The trees are becoming bare. Trees just handled leaf-change and leaf-drop differently in different places this year. Trees around here didn’t do it all at once. some of the leaves turned brown instantly while still retaining fully green. Those leaves fell off the trees the first week of October. Some of the trees turned colors while retaining lots of green. I have a dogwood out front that is still doing the schizo-leaf thing. It has lots of green still. Perhaps an easy third is still green.
Winchester and west of Winchester is another world in terms of leaves. The trees there are brilliant and beautiful, full of color. I have rarely seen such a display. I was truly amazed last week to see such beautiful colors–none of this half green display. I am not sure how the leaf display can be so different. Winchester put on quite a color show, even compared to Front Royal.
Autumn will always fascinate me. It’s truly Mother Nature’s time to strut her stuff.
Saying Adrian Peterson has “shown no meaningful remorse” for injuring his young son, NFL Commissioner Roger Goodell suspended the Minnesota Vikings star without pay for at least the remainder of the 2014 season Tuesday morning for violating the league’s personal conduct policy.
The NFL Players Association quickly announced it will appeal the decision and demand a neutral arbitrator — not Goodell — to hear the appeal, accusing an unnamed league executive of telling Peterson his nine weeks on the exempt list would be considered time served.
NFL spokesman Greg Aiello said Peterson’s time on paid leave was taken into account but cited the aggravating circumstances laid out in Goodell’s letter to Peterson as explanation for the extended discipline.
How does anyone judge someone’s remorse? I find that odd.
The president of South Dakota’s Rosebud Sioux (Sicangu Lakota Oyate) tribe has called the House of Representatives’ vote to force approval of the Keystone XL pipeline an “act of war,” the Summit County Citizen’s Voice reported on Saturday.
“The House has now signed our death warrants and the death warrants of our children and grandchildren. The Rosebud Sioux Tribe will not allow this pipeline through our lands,” President Cyril Scott said in a statement. “We will close our reservation borders to Keystone XL.”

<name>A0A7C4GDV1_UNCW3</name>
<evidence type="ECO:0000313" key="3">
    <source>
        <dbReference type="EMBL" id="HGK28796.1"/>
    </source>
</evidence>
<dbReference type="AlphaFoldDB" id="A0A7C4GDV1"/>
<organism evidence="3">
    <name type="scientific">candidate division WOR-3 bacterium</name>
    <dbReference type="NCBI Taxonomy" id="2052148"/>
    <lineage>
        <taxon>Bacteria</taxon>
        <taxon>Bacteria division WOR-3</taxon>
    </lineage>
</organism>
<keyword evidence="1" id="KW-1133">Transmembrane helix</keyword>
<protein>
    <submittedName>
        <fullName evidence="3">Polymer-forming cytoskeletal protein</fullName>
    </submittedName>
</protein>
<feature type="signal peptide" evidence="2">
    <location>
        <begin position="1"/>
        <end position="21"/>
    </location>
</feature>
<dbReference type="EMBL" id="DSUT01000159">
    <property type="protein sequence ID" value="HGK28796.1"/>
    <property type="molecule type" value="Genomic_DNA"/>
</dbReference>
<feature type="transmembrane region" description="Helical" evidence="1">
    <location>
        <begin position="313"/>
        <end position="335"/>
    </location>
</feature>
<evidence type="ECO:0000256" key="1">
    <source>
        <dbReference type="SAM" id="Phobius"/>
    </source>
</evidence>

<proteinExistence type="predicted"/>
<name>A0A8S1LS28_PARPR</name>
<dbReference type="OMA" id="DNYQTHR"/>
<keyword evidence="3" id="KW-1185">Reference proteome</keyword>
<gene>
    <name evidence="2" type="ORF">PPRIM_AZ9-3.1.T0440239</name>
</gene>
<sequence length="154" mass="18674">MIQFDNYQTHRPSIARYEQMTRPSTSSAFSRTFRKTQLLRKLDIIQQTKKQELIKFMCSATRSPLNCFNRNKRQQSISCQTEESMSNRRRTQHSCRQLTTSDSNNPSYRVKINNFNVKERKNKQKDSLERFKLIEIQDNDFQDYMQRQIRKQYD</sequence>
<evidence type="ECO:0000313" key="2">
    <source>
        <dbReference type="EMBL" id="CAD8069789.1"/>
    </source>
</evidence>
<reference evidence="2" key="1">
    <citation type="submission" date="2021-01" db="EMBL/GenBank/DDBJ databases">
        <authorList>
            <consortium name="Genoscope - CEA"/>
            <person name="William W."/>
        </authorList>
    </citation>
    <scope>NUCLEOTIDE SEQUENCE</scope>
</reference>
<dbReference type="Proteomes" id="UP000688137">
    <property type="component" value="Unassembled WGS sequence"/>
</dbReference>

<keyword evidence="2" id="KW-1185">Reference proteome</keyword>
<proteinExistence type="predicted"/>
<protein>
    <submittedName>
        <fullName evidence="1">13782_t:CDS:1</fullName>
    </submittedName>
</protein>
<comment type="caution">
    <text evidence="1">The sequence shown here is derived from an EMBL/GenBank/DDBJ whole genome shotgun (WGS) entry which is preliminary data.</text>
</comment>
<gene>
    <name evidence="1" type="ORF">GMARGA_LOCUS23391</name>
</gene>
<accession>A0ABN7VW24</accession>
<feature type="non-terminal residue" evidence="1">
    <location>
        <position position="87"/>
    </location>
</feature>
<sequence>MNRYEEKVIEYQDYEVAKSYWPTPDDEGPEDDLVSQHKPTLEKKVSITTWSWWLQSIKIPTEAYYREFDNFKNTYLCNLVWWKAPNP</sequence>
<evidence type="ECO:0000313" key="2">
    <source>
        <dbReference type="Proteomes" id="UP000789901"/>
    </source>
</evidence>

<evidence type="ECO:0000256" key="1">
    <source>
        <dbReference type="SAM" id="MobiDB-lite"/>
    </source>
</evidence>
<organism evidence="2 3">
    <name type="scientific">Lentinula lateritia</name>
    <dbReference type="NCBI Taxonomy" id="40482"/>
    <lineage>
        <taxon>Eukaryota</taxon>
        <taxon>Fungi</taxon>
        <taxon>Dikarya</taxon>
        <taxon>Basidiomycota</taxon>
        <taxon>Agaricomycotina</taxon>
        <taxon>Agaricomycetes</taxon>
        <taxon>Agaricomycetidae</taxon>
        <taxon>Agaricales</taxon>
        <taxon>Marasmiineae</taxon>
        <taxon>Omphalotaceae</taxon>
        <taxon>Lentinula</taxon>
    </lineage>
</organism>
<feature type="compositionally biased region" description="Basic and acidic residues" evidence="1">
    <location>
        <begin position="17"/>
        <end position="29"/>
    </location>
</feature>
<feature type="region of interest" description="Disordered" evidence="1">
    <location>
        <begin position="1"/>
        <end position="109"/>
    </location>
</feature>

Scott said he and other tribal elders have not been appropriately consulted on the pipeline, which would run through the tribe’s land. He also contended the House vote violates the 1851 and 1868 Fort Laramie treaties, which gave the Black Hills to the Sioux Nation, according to the Summit County Citizen’s Voice.
We have been breaking treaties with the Indians for centuries. I doubt if this will stop us from doing it again if someone really wants that pipeline.
I think the questions to ask are as follows:
1. What will the Keystone XL pipeline do for the nation?
2. What is the impact on the environment?
3. What is the impact on the people where the XL actually goes through?
All of these questions need to have a positive answer before anyone approves this thing. I hope that the Keystone XL pipeline isn’t just another political consequence that has not been thought through thoroughly.
On Veterans Day, 2009, I published an op-ed in The Wall Street Journal that said President Barack Obama was making a mistake prosecuting some terrorism suspects in federal courts in the United States and others in military commissions at Guantánamo Bay. I got fired from my federal government job for criticizing the president, and I have spent the past five years in court in a protracted First Amendment battle with the Justice Department that is likely to go on for several more years.